Vegetarian Pho

Vegan PhoI love Pho. It’s one of those foods that is not only tasty, but also soothing and comforting.

I learned to make it using beef bones and round roast. Since we have several folks in our family who do not eat meat, I had considered trying to make a vegan version, but since I thought there was no way that I’d be able to duplicate the satisfying richness of the “real thing” I didn’t attempt it until recently.

Lately, though, I’ve been moving more and more to a plant based diet myself. So I reviewed as many recipes as I could, and ultimately realized that I might be able to adapt the beef-based recipe that I already knew and loved.

Once the broth was done, here are the first impressions that I posted on Facebook:

I tried a plain cup as I doled it out into quart jars. Tastes pretty much exactly like the classic version, but lacks a teeny bit of the richness. Thinking that a little ghee or olive oil at table would fix that, if anybody notices. Maybe a little soy to kick up the umami. By the time I load my bowl up with scallions, hot peppers and sriracha, I don’t think it will matter to me.

This turned out to be true, but I really wanted to get it to the point where I could say “this is every bit as delicious as the original, and I don’t miss the beef at all.”

So I added a little more soy, some MSG and a teeny bit of olive oil to the broth, and it was perfect!

Ingredients

  • 1 (3-inch) cinnamon stick
  • 1 1/2 teapoons whole cloves
  • 1 1/2 teaspoons allspice berries
  • 1 1/2 teaspoons coriander seeds<
  • 3 whole star anise (or 1 1/2 teaspoons anise seed and 1 1/2 teaspoons fennel seed)
  • 3 red onions, quartered
  • 4 medium carrots, rough chopped
  • 1 (4-inch) piece ginger, cut in 8ths
  • 7 Tablespoons Turbinado Sugar
  • 4 Tablespoons fine sea salt (not iodized)
  • 1 1/2 Gallons Veggie Stock (I used the organic version from Aldi)
  • Soy Sauce
  • MSG

To Cook

Step 1:
Char onion, carrots and ginger either under the broiler or on the grill.

Step 2:
Toast cinnamon stick, cloves, allspice, coriander, and star anise in a dry skillet over moderately high heat, shaking pan occasionally, until spices are aromatic, about 1 minute.

Step 3:
Bring stock to a boil in a large pot. Add onions, carrots, ginger, and Turbinao sugar. Simmer for half an hour.
Add spices, and 2 1/2 tablespoons salt; simmer until spices are infused, about 1 hour.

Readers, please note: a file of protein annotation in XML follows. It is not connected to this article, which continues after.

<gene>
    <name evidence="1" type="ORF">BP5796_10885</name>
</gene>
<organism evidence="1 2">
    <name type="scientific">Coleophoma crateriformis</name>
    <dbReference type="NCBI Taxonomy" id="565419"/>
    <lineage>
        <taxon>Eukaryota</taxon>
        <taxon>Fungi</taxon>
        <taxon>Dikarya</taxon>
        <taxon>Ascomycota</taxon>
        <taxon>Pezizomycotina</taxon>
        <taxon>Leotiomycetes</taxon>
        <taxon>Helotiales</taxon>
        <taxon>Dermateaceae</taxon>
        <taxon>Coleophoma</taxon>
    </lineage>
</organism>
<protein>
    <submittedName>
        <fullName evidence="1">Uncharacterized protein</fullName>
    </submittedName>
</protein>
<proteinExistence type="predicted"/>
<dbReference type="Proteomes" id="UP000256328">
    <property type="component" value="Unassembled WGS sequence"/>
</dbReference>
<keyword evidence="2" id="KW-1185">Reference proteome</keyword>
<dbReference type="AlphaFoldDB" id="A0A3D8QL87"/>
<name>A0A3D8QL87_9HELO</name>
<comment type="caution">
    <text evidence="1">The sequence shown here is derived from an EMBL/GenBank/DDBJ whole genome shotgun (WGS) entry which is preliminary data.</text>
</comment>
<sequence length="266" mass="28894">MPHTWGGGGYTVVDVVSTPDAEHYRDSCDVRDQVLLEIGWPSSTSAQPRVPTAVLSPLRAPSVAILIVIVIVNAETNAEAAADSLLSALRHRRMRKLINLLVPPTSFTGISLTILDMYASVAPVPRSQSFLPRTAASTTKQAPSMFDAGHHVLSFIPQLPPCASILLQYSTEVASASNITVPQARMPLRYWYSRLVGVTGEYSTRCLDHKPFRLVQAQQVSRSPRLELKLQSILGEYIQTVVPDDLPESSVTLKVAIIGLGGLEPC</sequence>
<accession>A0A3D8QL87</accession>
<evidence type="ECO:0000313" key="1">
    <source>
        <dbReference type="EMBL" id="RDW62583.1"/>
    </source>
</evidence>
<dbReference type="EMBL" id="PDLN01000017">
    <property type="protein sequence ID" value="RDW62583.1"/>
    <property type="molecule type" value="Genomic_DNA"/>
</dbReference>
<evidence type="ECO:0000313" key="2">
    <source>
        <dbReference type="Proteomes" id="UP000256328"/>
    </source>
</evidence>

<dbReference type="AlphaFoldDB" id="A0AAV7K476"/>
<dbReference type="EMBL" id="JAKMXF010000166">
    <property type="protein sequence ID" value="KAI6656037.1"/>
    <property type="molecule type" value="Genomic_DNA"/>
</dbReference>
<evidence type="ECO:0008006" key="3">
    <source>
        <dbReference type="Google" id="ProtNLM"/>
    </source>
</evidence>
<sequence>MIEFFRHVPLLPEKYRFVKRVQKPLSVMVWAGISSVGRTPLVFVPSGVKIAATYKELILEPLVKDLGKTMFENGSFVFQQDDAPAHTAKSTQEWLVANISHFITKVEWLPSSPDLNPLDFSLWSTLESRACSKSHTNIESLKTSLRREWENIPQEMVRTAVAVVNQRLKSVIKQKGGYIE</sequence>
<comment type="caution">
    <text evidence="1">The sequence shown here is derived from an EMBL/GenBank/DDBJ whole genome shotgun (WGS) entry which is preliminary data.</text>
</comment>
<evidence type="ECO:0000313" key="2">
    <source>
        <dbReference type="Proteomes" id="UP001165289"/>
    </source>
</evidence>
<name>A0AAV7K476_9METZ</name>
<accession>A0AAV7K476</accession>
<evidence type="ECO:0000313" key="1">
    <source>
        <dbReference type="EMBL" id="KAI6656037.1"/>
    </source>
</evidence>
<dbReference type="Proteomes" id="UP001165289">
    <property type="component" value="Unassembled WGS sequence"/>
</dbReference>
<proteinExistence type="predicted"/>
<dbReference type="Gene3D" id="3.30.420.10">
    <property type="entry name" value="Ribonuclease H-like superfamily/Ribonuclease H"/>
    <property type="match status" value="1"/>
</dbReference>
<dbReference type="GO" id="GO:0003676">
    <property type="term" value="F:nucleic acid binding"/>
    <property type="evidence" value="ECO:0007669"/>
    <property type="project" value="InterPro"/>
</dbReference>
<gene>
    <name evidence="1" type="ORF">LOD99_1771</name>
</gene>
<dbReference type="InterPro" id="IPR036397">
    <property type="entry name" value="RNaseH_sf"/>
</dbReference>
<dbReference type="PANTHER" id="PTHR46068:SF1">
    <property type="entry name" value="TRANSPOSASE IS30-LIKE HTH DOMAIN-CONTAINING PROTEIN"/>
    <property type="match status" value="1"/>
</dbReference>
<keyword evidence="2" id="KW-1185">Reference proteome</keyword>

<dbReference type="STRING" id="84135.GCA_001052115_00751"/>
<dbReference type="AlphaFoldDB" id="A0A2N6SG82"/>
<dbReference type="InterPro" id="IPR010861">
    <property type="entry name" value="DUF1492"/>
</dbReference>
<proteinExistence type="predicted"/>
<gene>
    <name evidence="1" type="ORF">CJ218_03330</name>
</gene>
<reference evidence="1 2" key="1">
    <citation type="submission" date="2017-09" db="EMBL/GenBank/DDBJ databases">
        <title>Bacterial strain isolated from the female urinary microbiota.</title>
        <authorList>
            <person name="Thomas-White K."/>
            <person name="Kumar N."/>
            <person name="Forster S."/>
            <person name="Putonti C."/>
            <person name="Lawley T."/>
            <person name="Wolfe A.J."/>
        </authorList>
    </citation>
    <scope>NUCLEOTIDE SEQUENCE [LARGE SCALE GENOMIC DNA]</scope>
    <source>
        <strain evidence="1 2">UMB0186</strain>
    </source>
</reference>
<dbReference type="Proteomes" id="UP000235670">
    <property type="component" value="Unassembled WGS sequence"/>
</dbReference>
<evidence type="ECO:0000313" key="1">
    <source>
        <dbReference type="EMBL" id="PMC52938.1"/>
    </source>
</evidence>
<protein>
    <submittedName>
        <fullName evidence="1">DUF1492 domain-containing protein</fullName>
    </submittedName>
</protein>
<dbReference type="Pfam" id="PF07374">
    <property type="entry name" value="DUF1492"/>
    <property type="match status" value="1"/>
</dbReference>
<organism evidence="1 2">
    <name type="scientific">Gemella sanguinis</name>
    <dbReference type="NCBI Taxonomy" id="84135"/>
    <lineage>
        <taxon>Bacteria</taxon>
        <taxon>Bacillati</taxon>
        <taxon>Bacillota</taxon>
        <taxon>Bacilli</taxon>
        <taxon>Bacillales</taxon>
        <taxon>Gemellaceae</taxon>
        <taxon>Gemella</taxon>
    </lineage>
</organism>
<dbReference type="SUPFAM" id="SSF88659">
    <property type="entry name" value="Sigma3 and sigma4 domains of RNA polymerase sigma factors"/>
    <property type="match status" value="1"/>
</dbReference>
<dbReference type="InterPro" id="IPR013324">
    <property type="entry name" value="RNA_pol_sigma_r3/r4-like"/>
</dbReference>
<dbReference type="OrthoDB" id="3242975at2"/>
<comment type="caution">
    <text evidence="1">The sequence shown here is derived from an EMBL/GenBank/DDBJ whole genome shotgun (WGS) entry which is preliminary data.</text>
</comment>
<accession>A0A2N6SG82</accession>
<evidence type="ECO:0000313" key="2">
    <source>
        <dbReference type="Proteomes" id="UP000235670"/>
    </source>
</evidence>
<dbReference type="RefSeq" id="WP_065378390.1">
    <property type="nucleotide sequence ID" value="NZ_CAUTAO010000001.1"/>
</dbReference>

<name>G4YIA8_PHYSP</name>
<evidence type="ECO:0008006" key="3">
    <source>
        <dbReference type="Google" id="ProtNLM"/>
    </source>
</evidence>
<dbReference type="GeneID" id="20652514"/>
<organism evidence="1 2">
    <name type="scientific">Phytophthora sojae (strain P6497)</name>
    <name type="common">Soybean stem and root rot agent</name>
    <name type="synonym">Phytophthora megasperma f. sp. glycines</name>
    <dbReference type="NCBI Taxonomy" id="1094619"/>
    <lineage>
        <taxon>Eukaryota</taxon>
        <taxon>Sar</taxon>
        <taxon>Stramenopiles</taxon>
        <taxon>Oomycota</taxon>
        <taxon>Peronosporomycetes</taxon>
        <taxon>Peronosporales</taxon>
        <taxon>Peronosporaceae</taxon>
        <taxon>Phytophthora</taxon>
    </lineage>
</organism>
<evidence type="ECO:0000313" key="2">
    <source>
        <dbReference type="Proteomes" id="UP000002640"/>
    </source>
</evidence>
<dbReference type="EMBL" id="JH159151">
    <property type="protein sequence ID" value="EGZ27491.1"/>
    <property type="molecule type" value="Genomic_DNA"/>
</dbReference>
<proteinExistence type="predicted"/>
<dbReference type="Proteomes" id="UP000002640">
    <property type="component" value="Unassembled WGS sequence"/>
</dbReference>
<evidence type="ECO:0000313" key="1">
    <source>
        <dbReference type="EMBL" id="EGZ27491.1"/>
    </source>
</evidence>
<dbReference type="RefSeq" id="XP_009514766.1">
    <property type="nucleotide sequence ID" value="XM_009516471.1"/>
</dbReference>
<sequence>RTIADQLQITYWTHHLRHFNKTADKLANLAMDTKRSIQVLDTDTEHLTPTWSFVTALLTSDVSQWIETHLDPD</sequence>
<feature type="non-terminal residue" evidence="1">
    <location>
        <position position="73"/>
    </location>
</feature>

Step 4:
Pour broth through a fine wire-mesh strainer. Stir in remaining 1 1/2 T salt, a little MSG and soy sauce.

This makes a lot of broth. I think next time unless I was serving a huge crowd, I would cut the stock down to a gallon. The good news is that it stores well, in quart jars in the fridge, or even frozen.

To Serve

Prepare dried thin rice noodles (banh pho) per package directions.

Place noodles in the bowl with sautéed mushrooms, tofu, or whatever else you would like, and add hot broth.

Top with:

  • julienne of  Napa Cabbage, bok choy, broccoli or such
  • thinly sliced red onion
  • basil leaves or small basil sprigs
  • chopped fresh cilantro
  • sliced scallions
  • Fresno Chiles or Jalapeños, thinly sliced into rings
  • bean sprouts
  • lime quarters
  • sriracha

I’d love to hear back from you if you try this recipe, and any ideas you have for improvement. It definitely goes to the top on my “favorite recipes” list right off the bat, and I can’t wait to cook it again for the folks in our family who weren’t here during this first attempt.

I also look forward to sharing more plant-based fare on this weblog. As someone who has loved flesh-centric cooking for decades, it is both a challenge and a pleasure to work on alternative dishes which are just as satisfying, but fit a little better with a life devoted to health, spirituality and environmental concerns.

I’d always told folks that if I ever post “I’m enjoying this tofu” on social media, it’s code for “Help! I’ve been kidnapped!” But after trying it in this dish, I’m looking forward to what else I can do with it. 🙂

Pho

Sunday Dinner – 10 March 2019

Pho

I love the Pho from Koi Asian Bistro, and have thought about making my own for years, but was a little intimidated by the process. I actually bought a 12-quart stock pot more than a year ago, for the express purpose of making a batch, but didn’t get around to doing it until this weekend.

I used Chef Qui Tran’s recipe, from Nudo House in St. Louis. I followed the recipe to the letter, with the following exceptions. Not finding knuckle bones, I substituted soup bones and shanks. For the rock candy, I used Turbinado Sugar. Star anise wasn’t available in our town, so I used anise seed and fennel seed. Finally, in place of the flank steak, I used bottom round roast.

We served the broth over rice noodles and thin slices of the beef, with bean sprouts, scallions, red onions, Jalapeño slices, lime wedges, Sriracha and chiffonade of basil.

Claudia made an incredible lime and ginger dressed salad for the side, and a Vietnamese coffee mousse for dessert.

Coffee Mousse

Wine was a beautiful Mendocino County Sauvignon Blanc from Franc Dusak, which paired perfectly. The other choices would have been rosé or Pinot Noir, but I can’t imagine those being any better.

I think the only change I would make next time would be to brown the bones and onions under the broiler a bit before starting the broth. The other note is that this should be served piping hot, which I was inattentive to because of the timing of the meal this time.

A little of the Sriracha goes a long way, by the way. I put some on every bite of meat, which was fine, but by the end of the bowl of broth, it had added quite a bit of spice. Caroline seemed to like it. A drop or two on a tiny slice of meat, and she said “Oooh!”